Add Wall Street investors to the list of losers in the U.S.–China trade war.
The Dow Jones Industrial Average dropped 2.4 percent on Monday, or 617.38 points, to 25,324.99 as China fired back, meeting President Donald Trump’s tariff challenge by adding 25 percent duties to $60 billion in U.S. imports. Last week, Trump boosted tariffs on $200 billion in Chinese-made goods to 25 percent.
Fashion and luxury shares worldwide didn’t escape the market’s jitters. Among the biggest decliners in the U.S. market on Monday were Signet Jewelers, down 11.9 percent to $20.16; G-III Apparel Group, 9.4 percent to $34.02; Canada Goose Holdings, 7.3 percent to $47.48; Tiffany & Co., 6.8 percent to $97.68; Gap Inc., 6.6 percent to $22.74, and Tapestry Inc., 6.3 percent to $30.22.
European fashion houses were also losers with declines at Brunello Cucinelli, down 3.5 percent to 29.80 euros; Kering, 3.2 percent to 491 euros; LVMH Moët Hennessy Louis Vuitton, 2.9 percent to 323.75 euros, and Burberry Group, 2.8 percent to 18.67 pounds.
The global nature of the sell-off suggests that investors, who had fingers crossed that the trade war would end before it really began, are starting to look to the broader economic ramifications.
So far, most of the damage could be undone.
Trump’s latest tariff hike impacts goods that left China starting Friday, giving the two sides a chance to reverse course as the cargo ships cross the Pacific. And China’s new levies don’t take hold until June — which could coincide with the next time the leaders of the two sides in the trade war are due to meet. Trump said over the weekend that he would meet with China’s President Xi Jinping at the G20 Summit in Tokyo next month.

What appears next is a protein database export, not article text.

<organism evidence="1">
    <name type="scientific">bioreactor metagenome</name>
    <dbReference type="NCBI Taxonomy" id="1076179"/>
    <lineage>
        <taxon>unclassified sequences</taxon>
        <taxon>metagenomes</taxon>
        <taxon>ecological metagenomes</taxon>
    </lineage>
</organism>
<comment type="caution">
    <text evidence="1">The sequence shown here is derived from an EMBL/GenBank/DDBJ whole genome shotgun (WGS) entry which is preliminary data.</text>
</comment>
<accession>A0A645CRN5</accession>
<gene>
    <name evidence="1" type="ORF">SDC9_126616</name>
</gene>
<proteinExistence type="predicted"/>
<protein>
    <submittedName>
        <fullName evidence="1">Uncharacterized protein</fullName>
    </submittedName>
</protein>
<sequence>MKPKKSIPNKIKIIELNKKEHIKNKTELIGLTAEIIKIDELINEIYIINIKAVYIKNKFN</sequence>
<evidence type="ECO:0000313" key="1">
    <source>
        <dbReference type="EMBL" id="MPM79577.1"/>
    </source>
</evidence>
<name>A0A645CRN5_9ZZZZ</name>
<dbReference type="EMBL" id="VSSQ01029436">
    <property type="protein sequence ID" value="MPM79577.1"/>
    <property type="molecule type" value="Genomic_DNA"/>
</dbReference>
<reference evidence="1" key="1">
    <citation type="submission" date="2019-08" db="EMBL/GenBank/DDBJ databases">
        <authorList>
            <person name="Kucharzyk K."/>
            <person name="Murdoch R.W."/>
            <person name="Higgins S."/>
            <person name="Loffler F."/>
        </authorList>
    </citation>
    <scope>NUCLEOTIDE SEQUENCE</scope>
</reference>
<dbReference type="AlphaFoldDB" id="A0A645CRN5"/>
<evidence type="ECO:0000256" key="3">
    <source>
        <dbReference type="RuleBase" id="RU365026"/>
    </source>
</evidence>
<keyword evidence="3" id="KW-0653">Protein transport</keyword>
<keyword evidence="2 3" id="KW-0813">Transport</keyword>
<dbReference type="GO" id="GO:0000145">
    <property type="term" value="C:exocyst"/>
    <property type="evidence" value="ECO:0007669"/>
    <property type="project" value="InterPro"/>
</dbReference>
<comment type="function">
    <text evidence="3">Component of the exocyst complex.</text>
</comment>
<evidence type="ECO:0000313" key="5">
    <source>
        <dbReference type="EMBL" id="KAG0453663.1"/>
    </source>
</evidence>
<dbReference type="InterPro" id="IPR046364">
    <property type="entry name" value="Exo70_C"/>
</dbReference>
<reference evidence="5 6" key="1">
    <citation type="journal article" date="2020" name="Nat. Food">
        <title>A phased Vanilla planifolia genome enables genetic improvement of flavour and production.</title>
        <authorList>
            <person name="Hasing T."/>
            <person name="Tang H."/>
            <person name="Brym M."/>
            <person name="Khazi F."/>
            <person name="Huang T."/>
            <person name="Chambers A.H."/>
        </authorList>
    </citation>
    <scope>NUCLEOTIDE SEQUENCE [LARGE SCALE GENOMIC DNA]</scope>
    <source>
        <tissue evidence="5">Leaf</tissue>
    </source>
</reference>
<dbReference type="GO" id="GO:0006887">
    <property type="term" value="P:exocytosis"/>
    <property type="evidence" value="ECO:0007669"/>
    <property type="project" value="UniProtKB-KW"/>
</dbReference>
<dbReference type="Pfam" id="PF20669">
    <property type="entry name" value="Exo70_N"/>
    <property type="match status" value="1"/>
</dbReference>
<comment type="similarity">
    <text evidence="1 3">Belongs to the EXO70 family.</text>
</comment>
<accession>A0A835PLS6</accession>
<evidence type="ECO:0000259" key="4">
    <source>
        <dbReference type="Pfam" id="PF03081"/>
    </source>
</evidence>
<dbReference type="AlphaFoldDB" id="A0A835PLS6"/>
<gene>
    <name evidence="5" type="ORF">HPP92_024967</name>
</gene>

“There’s still another month or so; they could reach a deal and sort of undo this without any really significant harm,” said Scott Hoyt, senior director of consumer economics at Moody’s Analytics. “Or this could be the shot that starts the trade war” in earnest.
But if the 25 percent tariffs extend to all of China’s goods, a step the Trump administration is preparing, and if duties on auto imports from elsewhere also rise, as the president has threatened, the pain could be inescapable.
“Then you’re talking about the kind of shock to the economy that would threaten us with a recession,” Hoyt said.
If the higher tariffs in the U.S. and China stick, Hoyt said U.S. consumers will ultimately have to pay higher prices while companies that sell into China pull back, hurting job growth.